3. Register your target PostgreSQL database. The recommended interface is FD, but other options are also available. Basically, you specify a server and a port. Other important options are database, vendor library, and charset. Note: You can register the target database from the Export dialog during the exporting.

Export Steps (GUI)

  1. Open the registered Access database or just drug and drop the source Access file onto the Exportizer table list.
  2. Choose a table or tables to export, or write and execute your SQL query or queries. Please note that exporting multiple datasets at a time is available in Exportizer Enterprise only.
  3. Click Export button or choose a needed item from Export menu.
  4. Switch to the Database tab and select your registered PostgreSQL database as a target database. If you did not register it yet, do it now by clicking the '...' button to the right.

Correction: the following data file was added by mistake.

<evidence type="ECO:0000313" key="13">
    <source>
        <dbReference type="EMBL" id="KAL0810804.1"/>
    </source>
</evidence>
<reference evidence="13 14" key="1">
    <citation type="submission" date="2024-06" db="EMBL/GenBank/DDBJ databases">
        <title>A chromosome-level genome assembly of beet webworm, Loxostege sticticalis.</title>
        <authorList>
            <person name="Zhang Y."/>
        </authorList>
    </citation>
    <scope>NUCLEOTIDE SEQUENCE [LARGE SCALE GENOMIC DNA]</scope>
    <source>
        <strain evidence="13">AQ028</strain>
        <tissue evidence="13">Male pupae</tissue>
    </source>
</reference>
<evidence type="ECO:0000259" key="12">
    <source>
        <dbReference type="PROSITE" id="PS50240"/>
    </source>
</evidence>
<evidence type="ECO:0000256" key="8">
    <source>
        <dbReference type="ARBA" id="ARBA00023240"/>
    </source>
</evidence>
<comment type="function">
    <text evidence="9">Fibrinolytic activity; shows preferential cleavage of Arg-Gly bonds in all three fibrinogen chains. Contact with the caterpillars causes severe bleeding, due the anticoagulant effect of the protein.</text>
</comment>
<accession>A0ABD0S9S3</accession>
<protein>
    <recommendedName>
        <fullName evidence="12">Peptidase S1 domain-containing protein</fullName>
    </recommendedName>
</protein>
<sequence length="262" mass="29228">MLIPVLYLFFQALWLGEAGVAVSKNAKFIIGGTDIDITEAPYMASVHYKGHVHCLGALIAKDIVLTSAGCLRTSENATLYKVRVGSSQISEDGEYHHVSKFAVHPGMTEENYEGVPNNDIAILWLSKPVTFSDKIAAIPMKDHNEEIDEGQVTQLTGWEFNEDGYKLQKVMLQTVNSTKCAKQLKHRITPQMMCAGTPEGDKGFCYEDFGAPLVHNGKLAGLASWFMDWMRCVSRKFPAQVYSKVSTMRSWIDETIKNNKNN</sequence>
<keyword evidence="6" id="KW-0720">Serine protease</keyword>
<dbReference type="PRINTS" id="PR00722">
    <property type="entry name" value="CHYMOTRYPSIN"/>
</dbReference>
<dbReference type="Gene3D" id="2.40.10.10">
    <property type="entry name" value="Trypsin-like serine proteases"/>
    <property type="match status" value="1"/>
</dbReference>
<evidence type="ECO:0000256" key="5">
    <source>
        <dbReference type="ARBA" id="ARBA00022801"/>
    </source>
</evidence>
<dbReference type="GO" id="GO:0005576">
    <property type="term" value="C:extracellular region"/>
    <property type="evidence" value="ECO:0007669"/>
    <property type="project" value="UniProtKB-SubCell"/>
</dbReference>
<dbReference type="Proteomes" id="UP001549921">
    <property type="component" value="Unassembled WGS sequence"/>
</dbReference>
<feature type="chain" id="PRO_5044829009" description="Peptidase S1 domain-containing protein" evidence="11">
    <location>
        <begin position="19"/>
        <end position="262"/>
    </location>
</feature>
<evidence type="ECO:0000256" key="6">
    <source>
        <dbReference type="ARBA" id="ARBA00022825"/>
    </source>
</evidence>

5. Specify export parameters:
    • Turn on the Memory saving mode option and its related options. In case of exporting problems, if you suspect that they can be caused by these options, try different combinations of them.
    • Specify a Table name, i.e. name of the target table. For multi-table exporting, you can leave it empty, otherwise, all source datasets will be exported to one destination table.
    • Optionally, specify the target table description (comment). For multi-table exporting, leave it empty; you will able to specify the target descriptions later on the Table Mappings step.